Monday, November 2, 2009: 2:45 PM
Convention Center, Room 316, Third Floor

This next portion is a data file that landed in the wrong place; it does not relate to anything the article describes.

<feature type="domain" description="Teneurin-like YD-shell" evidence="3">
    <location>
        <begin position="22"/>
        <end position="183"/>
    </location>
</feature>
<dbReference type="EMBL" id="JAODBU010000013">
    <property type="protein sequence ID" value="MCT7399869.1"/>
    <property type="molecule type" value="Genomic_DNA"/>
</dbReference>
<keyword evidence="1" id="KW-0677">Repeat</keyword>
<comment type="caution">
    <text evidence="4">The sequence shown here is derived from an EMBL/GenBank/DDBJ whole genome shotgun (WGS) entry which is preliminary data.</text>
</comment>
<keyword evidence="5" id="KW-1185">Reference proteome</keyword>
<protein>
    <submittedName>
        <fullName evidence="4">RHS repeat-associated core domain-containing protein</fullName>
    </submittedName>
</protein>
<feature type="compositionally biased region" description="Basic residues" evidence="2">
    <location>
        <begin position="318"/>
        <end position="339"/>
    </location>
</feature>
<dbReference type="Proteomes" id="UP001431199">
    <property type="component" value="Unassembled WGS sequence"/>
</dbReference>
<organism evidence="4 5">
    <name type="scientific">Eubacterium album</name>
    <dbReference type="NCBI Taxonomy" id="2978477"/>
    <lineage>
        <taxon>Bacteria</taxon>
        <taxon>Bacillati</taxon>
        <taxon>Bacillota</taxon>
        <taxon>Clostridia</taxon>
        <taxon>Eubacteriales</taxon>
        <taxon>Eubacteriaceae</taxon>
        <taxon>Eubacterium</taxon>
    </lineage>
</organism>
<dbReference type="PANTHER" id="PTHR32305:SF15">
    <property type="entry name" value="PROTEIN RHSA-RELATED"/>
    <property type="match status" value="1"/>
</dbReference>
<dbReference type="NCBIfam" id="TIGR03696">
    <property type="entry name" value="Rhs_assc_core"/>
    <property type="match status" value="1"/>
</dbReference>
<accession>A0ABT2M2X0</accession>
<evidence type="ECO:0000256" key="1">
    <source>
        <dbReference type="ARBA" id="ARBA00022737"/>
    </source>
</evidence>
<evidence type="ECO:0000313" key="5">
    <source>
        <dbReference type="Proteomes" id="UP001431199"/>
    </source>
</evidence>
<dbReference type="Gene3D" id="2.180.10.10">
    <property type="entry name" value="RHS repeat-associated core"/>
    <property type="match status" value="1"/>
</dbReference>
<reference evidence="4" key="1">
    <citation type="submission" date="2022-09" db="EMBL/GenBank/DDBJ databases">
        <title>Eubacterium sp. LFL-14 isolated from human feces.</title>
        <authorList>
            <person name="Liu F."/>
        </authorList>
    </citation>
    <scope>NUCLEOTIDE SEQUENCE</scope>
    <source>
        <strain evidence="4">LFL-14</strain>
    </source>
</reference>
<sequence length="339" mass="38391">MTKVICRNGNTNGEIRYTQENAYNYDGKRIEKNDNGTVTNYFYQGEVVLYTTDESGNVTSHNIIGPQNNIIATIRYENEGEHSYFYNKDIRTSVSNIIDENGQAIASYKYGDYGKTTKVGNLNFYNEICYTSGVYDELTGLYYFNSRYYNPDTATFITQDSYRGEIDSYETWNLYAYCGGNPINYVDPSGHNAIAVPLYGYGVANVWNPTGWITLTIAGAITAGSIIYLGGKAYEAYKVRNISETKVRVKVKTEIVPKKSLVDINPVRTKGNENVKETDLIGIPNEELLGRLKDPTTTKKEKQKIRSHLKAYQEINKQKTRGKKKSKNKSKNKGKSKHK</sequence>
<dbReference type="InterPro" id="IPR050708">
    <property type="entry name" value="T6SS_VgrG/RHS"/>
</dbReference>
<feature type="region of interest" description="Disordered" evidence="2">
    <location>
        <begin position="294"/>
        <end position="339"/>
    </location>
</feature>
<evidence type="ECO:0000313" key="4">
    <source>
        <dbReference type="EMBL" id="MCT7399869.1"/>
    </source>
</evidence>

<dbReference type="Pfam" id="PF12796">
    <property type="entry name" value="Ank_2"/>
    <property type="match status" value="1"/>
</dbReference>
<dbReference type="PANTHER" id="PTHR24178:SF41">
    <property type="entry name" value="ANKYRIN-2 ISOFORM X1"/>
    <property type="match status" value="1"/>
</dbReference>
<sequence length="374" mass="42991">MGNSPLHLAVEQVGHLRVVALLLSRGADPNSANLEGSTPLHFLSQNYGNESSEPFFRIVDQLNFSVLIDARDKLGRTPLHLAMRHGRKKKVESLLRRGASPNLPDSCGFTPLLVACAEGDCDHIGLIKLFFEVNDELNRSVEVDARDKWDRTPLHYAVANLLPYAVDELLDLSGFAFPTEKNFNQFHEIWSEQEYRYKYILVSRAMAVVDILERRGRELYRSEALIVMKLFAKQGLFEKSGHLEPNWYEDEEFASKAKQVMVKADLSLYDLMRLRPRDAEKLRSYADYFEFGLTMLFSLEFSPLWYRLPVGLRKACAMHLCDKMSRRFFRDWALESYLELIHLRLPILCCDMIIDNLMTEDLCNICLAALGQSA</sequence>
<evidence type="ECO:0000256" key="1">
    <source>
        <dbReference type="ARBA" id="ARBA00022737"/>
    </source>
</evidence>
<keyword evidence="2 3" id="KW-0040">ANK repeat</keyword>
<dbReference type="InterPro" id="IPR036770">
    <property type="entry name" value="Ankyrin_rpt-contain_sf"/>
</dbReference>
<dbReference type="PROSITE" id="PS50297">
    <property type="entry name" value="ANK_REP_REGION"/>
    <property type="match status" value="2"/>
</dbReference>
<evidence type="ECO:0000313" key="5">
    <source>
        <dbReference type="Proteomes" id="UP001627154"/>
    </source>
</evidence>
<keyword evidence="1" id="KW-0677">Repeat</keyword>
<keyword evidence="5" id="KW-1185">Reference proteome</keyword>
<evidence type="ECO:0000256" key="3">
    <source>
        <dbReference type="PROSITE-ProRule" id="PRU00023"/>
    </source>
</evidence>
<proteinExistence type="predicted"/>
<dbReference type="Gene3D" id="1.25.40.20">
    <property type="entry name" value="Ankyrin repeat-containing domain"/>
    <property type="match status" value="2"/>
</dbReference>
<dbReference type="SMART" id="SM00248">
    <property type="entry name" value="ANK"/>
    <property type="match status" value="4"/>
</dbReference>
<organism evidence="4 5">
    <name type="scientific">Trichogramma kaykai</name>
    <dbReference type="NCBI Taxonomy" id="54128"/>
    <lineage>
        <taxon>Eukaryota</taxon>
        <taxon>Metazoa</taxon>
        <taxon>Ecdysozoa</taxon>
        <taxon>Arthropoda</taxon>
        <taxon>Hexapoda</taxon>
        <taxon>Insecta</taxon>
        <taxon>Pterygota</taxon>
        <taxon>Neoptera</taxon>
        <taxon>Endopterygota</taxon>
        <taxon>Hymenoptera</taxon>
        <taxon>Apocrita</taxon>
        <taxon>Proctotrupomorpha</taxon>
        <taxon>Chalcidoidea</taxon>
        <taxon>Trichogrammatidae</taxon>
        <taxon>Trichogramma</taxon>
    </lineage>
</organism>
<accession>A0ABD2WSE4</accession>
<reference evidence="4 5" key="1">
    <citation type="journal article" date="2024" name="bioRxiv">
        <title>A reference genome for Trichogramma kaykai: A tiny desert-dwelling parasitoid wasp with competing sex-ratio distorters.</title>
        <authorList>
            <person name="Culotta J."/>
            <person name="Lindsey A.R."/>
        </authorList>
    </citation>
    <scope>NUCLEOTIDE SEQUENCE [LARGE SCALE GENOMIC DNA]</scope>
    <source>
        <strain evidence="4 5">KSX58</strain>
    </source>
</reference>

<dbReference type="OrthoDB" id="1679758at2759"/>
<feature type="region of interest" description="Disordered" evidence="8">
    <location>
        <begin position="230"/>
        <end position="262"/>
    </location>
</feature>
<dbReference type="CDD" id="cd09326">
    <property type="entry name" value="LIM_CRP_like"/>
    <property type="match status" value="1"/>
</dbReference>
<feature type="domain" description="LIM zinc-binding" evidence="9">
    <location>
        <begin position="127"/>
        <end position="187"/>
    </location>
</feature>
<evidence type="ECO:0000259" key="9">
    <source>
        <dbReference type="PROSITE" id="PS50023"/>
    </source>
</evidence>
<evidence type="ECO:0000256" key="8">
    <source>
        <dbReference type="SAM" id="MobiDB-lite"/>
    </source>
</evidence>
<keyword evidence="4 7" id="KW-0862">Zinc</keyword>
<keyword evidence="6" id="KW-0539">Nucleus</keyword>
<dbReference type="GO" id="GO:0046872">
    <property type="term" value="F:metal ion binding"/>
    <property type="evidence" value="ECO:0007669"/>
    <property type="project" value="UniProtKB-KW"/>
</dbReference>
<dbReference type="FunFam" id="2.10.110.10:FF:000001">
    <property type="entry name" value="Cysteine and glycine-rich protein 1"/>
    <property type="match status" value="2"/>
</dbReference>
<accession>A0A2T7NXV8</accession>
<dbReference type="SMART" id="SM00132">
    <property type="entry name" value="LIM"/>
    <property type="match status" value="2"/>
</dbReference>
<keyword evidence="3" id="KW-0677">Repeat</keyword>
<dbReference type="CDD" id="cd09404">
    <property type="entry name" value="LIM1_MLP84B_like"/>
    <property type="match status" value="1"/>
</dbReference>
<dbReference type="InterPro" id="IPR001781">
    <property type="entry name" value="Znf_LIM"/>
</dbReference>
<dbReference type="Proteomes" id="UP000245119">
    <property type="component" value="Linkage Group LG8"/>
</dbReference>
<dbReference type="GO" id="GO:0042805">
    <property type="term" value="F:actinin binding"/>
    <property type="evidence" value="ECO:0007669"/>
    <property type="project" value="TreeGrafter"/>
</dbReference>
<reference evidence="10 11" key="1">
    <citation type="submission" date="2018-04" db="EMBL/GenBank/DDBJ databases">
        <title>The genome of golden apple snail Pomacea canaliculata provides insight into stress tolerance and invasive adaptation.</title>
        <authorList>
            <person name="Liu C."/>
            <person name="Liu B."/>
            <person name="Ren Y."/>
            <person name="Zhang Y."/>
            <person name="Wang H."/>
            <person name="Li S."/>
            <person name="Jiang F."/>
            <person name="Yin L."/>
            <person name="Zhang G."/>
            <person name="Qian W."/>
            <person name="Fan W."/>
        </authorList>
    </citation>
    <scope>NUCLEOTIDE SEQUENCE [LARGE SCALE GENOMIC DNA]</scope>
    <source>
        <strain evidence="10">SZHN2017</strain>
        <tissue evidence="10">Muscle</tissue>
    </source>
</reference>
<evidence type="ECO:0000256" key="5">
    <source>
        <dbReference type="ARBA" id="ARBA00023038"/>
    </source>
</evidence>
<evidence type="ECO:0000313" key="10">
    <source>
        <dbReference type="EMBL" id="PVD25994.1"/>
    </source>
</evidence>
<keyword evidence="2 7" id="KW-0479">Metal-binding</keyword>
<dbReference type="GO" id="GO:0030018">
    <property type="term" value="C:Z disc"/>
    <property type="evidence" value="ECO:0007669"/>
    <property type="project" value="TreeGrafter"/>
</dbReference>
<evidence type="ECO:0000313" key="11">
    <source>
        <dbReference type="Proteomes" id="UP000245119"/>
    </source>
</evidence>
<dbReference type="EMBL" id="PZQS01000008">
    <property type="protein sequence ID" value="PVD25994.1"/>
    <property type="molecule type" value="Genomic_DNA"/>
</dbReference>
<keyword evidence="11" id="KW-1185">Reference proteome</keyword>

Sand-based turfgrass rootzones are limited in nutrient retention and water holding capacity. Peat moss is often used to offset these deficiencies, but peat moss is prone to decomposition. The decomposition of peat moss adversely affects the physical characteristics of the rootzone and health of the turfgrass. Biochar, a co-product of the fast pyrolysis process used to produce bio-oil, may be able to provide the same benefits as peat moss while being less prone to decomposition. In addition, because biochar is relatively stable over time, sand-based turfgrass ecosystems established with biochar may become a viable long term carbon sequestration vehicle. This study was conducted to evaluate the effects of biochar on turfgrass growth in sand-based rootzones and to quantify the physical effects biochar has on these rootzones. Rooting depth of creeping bentgrass (Agrostis stolonifera L.), saturated hydraulic conductivity and soil water characteristic curves were determined for six volume-to-volume mixtures of sand and biochar ranging from 0% biochar to 25% biochar, increasing by 5% increments. Preliminary data show that biochar has a slightly positive impact on overall rooting depth up to 10% biochar; biochar percentages beyond 10% decreased creeping bentgrass rooting depth. Biochar appears to have a positive impact on creeping bentgrass growth when mixed at appropriate rates. With further applicable research, biochar may prove a valuable amendment for sand-based turfgrass ecosystems.